Reflections on Aphorisms #15

Going to do a series of shorter reflections on aphorisms for a while so that I can focus on other writing, once I get back into a schedule I’ll be doing more. Until mid-week next week I’m going to be doing just one a day, and then perhaps even a tad longer than that.

Aphorism 22

The person you are the most afraid to contradict is yourself.

Nassim Nicholas Taleb, from The Bed of Procrustes

Interpretation

Our relationship with ourselves is odd. We clearly generally view ourselves by default as the most important person in the universe but we are also willing to sacrifice much of ourselves sometimes for things which we find of little meaning for us, which we consider tragic, and sometimes for things we find to hold more meaning that ourselves, which is heroic.

There is an expression, which I hate, which says to “be true to yourself” in a sort of pithy fake intellectual want-to-be-wise meaningless statement.

The worst part of this is that it is not far from the truth. It merely just presented in the way which manages to be antithetical. What people say be true to yourself, they typically mean do what you want. However, our short-term minds often fail to match our long-term persona. It leads us to a point where we leave ourselves with no option but to violate our convictions because small decisions that we make on impulse violate the underlying code.

This does not mean that we are blind to the Sword of Damocles which we hang above our own bed. We are fully aware when we say to find ourselves, that we can make decisions which lead us astray. We simply prefer platitude to conviction.

When I was in college, I took a course called “The Human Event” as part of an honors curriculum. It was divided into two parts, a general first semester Symposium followed by a more specific second semester, in which I chose to focus on the humanities. It was in the second semester, with a tremendous professor, that learn to appreciate you manatees capability for self destruct. It is not that we do not know what we want, that we do not know why we want it and how best to achieve it. This is what many elite thinkers fail to realize.

People are not generally wrong about what they want, and they are not generally choosing things which go against their own interest. It is merely that their interests are complicated.

People make decisions which seem irrational because they have more than one decision to make and their choices rely on multiple factors. They merely choose the option which best fits the various conflicting elements of their psyche and their existence.

My Life

As someone who has recently left a job that I love, not in the petty manner of love of gaining immediate pleasure from but rather in the deeper meaning of having value to my very core of my existence, I found that even though the path which I am currently on is one which promises great potential and great opportunity, being what we might call a real life example of the Hero’s Journey, it is still incredibly painful to leave behind something which has formed such a large part of my identity, something which I truly found meaning within.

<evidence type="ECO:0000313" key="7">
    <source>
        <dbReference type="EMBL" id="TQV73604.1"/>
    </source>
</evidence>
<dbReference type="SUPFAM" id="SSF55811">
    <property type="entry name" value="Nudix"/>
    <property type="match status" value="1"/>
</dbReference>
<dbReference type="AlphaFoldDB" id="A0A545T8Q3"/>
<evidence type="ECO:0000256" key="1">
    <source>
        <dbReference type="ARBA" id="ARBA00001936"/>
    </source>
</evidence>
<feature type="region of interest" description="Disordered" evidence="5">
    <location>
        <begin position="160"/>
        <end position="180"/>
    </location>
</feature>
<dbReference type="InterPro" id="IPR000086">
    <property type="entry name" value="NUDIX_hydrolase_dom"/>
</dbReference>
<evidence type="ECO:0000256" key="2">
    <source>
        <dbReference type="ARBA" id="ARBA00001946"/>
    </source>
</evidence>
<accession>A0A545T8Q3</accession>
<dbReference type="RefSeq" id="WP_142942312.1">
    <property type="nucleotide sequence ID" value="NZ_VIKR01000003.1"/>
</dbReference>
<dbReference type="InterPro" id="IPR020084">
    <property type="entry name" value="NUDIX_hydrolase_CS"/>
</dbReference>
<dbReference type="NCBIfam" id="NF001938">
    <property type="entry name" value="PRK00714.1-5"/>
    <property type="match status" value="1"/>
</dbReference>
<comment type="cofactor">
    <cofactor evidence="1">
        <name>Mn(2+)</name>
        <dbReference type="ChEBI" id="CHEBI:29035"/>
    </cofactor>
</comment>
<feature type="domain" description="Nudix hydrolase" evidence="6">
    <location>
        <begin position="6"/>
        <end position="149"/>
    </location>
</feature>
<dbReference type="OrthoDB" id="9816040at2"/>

As such, I feel acutely attuned to this saying. It reflects the pain that I feel, the pain which is good to feel, the pain of being forced to choose between one good and another.

If it were a choice between one thing with no meaning, and one with meaning, there would be no pain. However, it is when one has to choose between two equal goods that decisions become truly difficult. It is a difficulty which I wish to experience with consistency for the rest of my life.

Resolution

Be in a place where every big decision requires meaningful sacrifice.

Metaphorically speaking, do not worry about what I am eating for breakfast.

Embrace what is difficult when it also bears purpose.

Reflections on Aphorisms #14

Going to do a series of shorter reflections on aphorisms for a while so that I can focus on other writing, once I get back into a schedule I’ll be doing more. Until mid-week next week I’m going to be doing just one a day, and then perhaps even a tad longer than that.

Aphorism 21

It takes less time to learn how to write nobly than how to write lightly and straightforwardly.

Friedrich Nietzsche, from The Viking Book of Aphorisms

Interpretation

Nietzsche has interesting thoughts on writing. I’m actually surprised to see how profound they are, not because I disparage Nietzsche, but because they are sublime.

Writers are often focused on appearances. When people focus on appearances they do not always consider fundamentals. One of my observations is that students often use thesauruses when they write in ways that do not improve their writing one iota. This is because they pursue writing has something to impress others with.

What I have discovered as a writer, especially one who is currently planning to write multiple books more or less simultaneously, is that it is not the writing itself that matters. That is not actually correct, but it is a simplified version of the truth.

The good writer doesn’t without their writing. They do not sweat individual pieces of punctuation they do not obsess before anything in there text or at least, if they do, it is not their highest priority. The highest priority is to convey information that is worth knowing.

If there is one thing that I could teach students who want to learn how to write well, it is that they must focus on what needs to be said. Nothing else matters.

We teach formulaic writing in this day and age. There’s nothing wrong with this, I even recommend it. However, when you teach writing in that way, the formula is merely to free students from worrying about the adiaphora, to remove their concerns about what they have to do so that they can do what they have to do.